Domingo German gave up a two-run home run to Triston Casas and a solo shot to Reese McGuire in the second and that was it. He struck out five and walked one over five innings.

Zack Britton, making his first big league appearance since Aug. 19, 2021, after having Tommy John surgery, looked rusty, walking three, including a walk with the bases loaded to give up a run, and leaving having just recorded one out in the sixth. Lou Trevino came into strand Britton’s runners and get the Yankees out of the sixth having allowed just that one run and preserving the 5-4 lead.

Lucas Luetge gave up an RBI single to Alex Verdugo after Xander Bogaerts’ slow-rolling grounder had Josh Donaldson sliding on the ground to extend the inning.


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Column: Aaron Judge’s ‘clean’ pursuit of the HR mark can’t match the hype of the 1998 Sammy Sosa-Mark McGwire race

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Column: Aaron Judge’s ‘Clean’ Pursuit Of The Hr Mark Can’t Match The Hype Of The 1998 Sammy Sosa-Mark Mcgwire Race
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Before a game at old Busch Stadium in September 1998, St. Louis Cardinals slugger Mark McGwire declined to speak at a news conference about his pursuit of Roger Maris’ home run record, stiffing hundreds of media members.

Chicago Cubs slugger Sammy Sosa, who then was on McGwire’s heels in the great home run race, happily sat down with a dozen reporters in Pittsburgh the next day and answered question after question about his pursuit of Maris.

Sosa told reporters McGwire should be pardoned for stiffing them, saying he was simply more comfortable dealing with the media than his nemesis.

“I’m a little more Rico Suave,” Sosa said, referring to a 1990 song.

Twenty-four years later, New York Yankees outfielder Aaron Judge didn’t have to worry about handling the media crush as he chased Maris American League record of 61 home runs.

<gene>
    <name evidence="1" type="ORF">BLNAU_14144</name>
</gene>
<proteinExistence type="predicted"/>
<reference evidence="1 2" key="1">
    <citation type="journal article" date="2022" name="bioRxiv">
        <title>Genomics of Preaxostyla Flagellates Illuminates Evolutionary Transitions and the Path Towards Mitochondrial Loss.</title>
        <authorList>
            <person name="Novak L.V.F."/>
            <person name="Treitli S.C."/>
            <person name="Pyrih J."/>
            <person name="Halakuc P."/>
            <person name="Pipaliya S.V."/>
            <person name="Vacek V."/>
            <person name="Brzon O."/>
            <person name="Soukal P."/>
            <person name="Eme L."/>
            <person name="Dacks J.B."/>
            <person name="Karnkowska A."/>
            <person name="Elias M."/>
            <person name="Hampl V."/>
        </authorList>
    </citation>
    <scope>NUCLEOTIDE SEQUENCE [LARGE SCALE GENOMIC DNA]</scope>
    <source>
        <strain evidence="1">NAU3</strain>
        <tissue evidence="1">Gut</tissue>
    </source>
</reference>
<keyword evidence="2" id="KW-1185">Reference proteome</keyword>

Judge normally doesn’t do pregame interviews, and a Yankees media relations staffer ended the slugger’s postgame session after 2 minutes, 15 seconds following Thursday’s homerless game against the Boston Red Sox at Yankee Stadium.

It’s a different world for the media — and for baseball.

While dozens of reporters from around the nation followed McGwire and Sosa around the country in September 1998, only a few national media members have been in New York chronicling Judge’s chase.

Fewer newspapers, tighter budgets and the dwindling of the species commonly known as the “national baseball writer” have made Judge’s life easier as he attempts to make history.

“I haven’t seen many people who aren’t usually here,” New York Times baseball columnist Tyler Kepner told me, pointing to a handful of national reporters on hand for Thursday’s game. “It’s not really an overflow crowd, and I can’t imagine that it wears at all on Judge.”

Like many star players, Judge generally doesn’t make himself available at his locker before games, saving himself the aggravation of talking about the record. He’s very genial when he does speak, but Judge’s postgame sessions at his locker don’t last long because he doesn’t say a lot, in the tradition of Yankees icon Derek Jeter.

Sosa had a lot to say and at the time enjoyed speaking with the media. That would change by 2004, but in September 1998 he was so in demand the TV crews crowded out print reporters who had covered him and the Cubs all season.

After one on-field scrum led to some elbowing between TV cameramen and print reporters, I asked Sosa if he knew who voted for the Most Valuable Player award. Naturally, he had no idea.

“The writers,” I said. “The guys who can’t get close enough to hear you because of the TV cameras.”

Sosa made a deal to hold a separate pregame interview session with the writers after his TV interviews. Everyone was happy — except for some of his teammates who tired of the distraction during a tense wild-card race.

Of course the 1998 home run race later was discredited when McGwire and Sosa were alleged to have used performance-enhancing drugs, which McGwire later admitted to. Neither has made it to the Baseball Hall of Fame despite their historic home run totals. But McGwire’s 70 homers in 1998 remained the record until Barry Bonds broke it with 73 in 2001. There are no asterisks, even as all three have been tarred as cheaters.